Herpes - genital; Herpes simplex - genital; Herpesvirus 2; HSV-2
Many people with HSV-2 infection never have sores, or they have very mild symptoms that they do not even notice or mistake for insect bites or another skin condition.
If signs and symptoms do occur during the first outbreak, they can be quite severe. This first outbreak usually happens within 2 weeks of being infected.
Generalized or whole-body (systemic) symptoms may include:
Genital symptoms include the appearance of small, painful blisters filled with clear or straw-colored fluid. They are usually found:
Other symptoms that may occur include:
A second outbreak can appear weeks or months after the first. It is almost always less severe and shorter than the first outbreak. Over time, the number of outbreaks may decrease.
Once a person is infected, however, the virus hides within nerve cells and remains in the body. The virus can remain "asleep" (dormant) for a long period of time (this is called latency).
The infection can flare-up or reactivate at any time. Events that can trigger latent infection to become active and bring on an outbreak include:
Attacks can recur as seldom as once per year, or so often that the symptoms seem continuous. Recurrent infections in men are generally milder and shorter than those in women.
Tests can be done on skin sores or blisters to diagnose herpes. These tests are most often done when someone has a first outbreak and when a pregnant women develops genital herpes symptoms.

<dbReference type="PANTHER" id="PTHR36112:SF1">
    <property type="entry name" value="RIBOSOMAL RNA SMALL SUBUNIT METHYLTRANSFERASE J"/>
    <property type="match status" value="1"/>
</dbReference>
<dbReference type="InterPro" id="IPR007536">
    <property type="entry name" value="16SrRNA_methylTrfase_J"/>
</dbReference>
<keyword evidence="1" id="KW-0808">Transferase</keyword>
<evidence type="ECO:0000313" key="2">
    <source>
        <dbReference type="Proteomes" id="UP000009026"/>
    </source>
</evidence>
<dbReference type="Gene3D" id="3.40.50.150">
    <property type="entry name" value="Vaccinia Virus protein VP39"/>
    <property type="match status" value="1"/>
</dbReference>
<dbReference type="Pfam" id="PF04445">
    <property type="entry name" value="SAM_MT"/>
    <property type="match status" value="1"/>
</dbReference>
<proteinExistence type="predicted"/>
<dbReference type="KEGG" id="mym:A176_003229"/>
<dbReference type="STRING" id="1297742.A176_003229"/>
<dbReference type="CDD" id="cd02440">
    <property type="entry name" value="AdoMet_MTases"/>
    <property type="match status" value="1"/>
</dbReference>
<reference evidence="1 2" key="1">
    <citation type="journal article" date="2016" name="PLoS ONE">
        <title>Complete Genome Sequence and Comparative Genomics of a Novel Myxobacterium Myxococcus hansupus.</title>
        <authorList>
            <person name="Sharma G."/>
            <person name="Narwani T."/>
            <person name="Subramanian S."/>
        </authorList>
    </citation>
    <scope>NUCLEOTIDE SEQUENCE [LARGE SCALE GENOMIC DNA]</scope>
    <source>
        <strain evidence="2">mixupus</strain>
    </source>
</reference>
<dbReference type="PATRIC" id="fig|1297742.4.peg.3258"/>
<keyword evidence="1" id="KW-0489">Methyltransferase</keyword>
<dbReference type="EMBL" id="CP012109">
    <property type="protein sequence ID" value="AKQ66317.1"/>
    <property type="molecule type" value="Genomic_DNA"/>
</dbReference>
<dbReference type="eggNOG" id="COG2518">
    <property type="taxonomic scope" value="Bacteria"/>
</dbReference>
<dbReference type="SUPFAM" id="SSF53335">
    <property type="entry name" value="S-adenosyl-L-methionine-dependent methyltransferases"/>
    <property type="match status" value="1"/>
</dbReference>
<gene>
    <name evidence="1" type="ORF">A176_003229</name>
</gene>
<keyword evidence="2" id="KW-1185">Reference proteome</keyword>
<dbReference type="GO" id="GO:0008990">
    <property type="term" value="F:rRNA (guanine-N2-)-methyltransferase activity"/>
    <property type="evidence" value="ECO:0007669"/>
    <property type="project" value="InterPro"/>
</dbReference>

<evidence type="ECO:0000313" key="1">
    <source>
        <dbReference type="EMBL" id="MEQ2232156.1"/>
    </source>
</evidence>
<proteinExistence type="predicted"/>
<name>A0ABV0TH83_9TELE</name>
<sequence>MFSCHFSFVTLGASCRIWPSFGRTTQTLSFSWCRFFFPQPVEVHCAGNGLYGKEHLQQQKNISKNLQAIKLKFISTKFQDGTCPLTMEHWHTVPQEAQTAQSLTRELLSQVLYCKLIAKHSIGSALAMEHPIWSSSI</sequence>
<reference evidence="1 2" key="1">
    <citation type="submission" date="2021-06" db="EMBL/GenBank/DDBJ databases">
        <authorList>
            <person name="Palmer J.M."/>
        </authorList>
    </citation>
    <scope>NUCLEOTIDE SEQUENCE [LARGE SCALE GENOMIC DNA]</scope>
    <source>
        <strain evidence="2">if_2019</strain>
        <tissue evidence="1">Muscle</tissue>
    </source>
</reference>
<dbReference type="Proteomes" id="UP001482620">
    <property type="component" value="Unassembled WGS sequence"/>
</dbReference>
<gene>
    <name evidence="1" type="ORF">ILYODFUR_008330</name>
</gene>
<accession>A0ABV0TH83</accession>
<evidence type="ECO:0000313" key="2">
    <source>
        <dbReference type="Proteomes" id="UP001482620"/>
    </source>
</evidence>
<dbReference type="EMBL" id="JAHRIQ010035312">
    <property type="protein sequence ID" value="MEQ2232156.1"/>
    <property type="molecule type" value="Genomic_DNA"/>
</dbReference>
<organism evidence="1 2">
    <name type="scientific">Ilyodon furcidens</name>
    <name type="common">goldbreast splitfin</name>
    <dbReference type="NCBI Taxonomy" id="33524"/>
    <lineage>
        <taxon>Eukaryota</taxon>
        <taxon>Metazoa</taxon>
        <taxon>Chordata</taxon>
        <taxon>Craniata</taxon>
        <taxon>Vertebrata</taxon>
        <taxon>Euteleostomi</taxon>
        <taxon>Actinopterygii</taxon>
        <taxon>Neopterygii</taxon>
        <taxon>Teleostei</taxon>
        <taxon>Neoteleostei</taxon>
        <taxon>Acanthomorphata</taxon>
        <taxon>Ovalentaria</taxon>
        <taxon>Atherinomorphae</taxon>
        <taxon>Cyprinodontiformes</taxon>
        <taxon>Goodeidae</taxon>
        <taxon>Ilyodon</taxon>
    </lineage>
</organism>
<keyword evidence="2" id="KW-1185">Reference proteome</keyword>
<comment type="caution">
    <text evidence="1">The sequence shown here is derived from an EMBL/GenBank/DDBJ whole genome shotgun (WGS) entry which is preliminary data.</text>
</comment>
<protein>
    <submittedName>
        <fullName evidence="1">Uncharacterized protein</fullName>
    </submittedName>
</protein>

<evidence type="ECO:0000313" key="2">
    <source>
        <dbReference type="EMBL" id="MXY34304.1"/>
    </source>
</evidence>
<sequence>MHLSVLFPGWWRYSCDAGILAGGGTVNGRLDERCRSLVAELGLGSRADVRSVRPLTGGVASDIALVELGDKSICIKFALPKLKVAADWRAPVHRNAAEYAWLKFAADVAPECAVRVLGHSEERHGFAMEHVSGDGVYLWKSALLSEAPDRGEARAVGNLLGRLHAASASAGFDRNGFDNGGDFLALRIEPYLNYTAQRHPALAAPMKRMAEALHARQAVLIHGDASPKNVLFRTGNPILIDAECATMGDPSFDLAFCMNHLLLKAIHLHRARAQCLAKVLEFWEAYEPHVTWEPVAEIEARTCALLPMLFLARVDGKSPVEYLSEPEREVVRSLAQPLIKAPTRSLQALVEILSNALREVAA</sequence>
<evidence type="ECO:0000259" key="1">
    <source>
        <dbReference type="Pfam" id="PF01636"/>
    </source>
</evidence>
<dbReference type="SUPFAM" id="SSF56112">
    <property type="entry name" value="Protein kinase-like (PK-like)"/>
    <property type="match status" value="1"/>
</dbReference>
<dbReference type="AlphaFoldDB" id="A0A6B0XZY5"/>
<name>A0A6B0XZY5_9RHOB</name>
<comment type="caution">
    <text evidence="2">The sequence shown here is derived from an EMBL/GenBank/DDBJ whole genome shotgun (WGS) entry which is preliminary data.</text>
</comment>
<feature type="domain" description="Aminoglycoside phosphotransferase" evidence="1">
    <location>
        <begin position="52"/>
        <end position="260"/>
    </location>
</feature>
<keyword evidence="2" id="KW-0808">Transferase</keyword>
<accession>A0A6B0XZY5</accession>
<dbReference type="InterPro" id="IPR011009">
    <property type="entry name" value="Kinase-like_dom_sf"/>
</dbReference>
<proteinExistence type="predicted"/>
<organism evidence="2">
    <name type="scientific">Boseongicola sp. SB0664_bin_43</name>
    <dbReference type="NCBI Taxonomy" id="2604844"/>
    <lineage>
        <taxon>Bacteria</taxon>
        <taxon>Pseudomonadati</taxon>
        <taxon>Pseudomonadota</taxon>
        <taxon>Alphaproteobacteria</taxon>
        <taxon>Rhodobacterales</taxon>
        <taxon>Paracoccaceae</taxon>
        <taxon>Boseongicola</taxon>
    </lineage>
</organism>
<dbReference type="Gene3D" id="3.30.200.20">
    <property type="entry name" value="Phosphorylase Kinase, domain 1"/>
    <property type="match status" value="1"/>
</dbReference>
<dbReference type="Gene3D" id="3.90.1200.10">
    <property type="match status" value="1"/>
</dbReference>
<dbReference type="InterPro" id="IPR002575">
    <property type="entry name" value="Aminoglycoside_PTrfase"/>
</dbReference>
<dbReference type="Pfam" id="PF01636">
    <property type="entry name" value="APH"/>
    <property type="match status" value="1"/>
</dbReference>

Bernstein H. Maternal and perinatal infection - viral. In: Gabbe SG, Niebyl JR, Simpson JL, eds. Obstetrics: Normal and Problem Pregnancies. 5th ed. Philadelphia, Pa: Churchill Livingstone Elsevier; 2007: chap 48.
Centers for Disease Control and Prevention. Workowski KA, Berman SM. Sexually transmitted diseases treatment guidelines, 2006. MMWR. 2006;55(RR-11):1-94.
Cerink C, Gallina K, Brodell RT. The treatment of herpes simplex infections: an evidence-based review. Arch Intern Med. 2008;168(11):1137-44.
Gupta R, Warren T, Wald A. Genital herpes. Lancet. 2007;307(9605):2127-37.
Lebrun-Vignes B, Bouzamondo A, Dupuy A, Guillaume JC, Lechet P, Chosidow O. A meta-analysis to assess the efficacy of oral antiviral treatment to prevent genital herpes outbreaks. J Am Acad Dermatol. 2007;57(2):238-46.
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